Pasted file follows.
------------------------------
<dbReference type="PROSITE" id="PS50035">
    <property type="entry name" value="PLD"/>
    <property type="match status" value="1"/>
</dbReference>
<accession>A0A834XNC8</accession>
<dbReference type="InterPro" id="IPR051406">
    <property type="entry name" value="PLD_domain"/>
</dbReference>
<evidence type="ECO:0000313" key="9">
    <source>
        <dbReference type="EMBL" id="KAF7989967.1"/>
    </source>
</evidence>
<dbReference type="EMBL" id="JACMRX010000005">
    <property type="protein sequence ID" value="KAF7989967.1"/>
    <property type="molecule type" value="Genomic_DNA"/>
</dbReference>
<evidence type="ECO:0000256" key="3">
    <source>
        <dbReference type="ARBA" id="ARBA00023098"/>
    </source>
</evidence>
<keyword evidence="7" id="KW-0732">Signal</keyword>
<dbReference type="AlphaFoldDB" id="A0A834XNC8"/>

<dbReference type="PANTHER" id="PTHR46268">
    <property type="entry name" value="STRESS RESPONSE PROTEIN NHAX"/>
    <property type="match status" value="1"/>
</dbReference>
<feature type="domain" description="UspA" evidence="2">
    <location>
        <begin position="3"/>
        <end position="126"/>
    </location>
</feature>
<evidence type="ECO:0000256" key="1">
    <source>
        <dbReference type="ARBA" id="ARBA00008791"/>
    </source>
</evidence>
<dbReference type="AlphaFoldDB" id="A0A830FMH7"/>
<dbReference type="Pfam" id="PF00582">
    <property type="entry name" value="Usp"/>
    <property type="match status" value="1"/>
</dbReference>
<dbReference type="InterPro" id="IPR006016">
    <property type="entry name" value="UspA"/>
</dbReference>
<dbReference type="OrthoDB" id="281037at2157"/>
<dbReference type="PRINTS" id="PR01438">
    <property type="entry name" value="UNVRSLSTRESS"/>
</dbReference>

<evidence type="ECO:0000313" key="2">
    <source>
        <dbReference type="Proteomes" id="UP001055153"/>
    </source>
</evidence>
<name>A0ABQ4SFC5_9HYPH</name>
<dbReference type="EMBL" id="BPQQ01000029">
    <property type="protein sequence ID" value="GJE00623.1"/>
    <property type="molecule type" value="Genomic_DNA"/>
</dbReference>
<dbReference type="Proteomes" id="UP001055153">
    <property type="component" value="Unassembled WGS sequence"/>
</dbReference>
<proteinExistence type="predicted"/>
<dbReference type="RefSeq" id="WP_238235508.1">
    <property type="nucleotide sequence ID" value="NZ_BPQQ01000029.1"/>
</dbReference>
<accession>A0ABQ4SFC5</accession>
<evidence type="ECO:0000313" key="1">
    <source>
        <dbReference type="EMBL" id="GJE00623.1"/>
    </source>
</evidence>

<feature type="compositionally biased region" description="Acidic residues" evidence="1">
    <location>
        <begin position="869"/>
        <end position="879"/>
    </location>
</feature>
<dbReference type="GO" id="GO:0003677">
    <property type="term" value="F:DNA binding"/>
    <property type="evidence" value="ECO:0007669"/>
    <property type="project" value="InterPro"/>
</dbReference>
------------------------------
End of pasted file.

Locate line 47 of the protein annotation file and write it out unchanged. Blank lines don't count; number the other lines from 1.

</dbReference>